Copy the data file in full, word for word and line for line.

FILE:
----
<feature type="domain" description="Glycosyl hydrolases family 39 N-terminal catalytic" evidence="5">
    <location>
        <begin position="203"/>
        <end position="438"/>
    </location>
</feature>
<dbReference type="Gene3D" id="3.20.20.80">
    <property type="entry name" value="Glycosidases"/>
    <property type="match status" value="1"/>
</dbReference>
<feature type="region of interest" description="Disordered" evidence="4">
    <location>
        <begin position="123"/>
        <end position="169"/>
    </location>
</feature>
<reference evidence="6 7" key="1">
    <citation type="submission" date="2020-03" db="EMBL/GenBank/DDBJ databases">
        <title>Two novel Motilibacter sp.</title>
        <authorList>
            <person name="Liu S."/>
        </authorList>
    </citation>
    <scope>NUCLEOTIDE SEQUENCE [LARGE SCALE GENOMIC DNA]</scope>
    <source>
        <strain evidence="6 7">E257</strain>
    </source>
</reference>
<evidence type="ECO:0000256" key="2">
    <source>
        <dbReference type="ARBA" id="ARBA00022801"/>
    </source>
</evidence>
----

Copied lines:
<feature type="domain" description="Glycosyl hydrolases family 39 N-terminal catalytic" evidence="5">
    <location>
        <begin position="203"/>
        <end position="438"/>
    </location>
</feature>
<dbReference type="Gene3D" id="3.20.20.80">
    <property type="entry name" value="Glycosidases"/>
    <property type="match status" value="1"/>
</dbReference>
<feature type="region of interest" description="Disordered" evidence="4">
    <location>
        <begin position="123"/>
        <end position="169"/>
    </location>
</feature>
<reference evidence="6 7" key="1">
    <citation type="submission" date="2020-03" db="EMBL/GenBank/DDBJ databases">
        <title>Two novel Motilibacter sp.</title>
        <authorList>
            <person name="Liu S."/>
        </authorList>
    </citation>
    <scope>NUCLEOTIDE SEQUENCE [LARGE SCALE GENOMIC DNA]</scope>
    <source>
        <strain evidence="6 7">E257</strain>
    </source>
</reference>
<evidence type="ECO:0000256" key="2">
    <source>
        <dbReference type="ARBA" id="ARBA00022801"/>
    </source>
</evidence>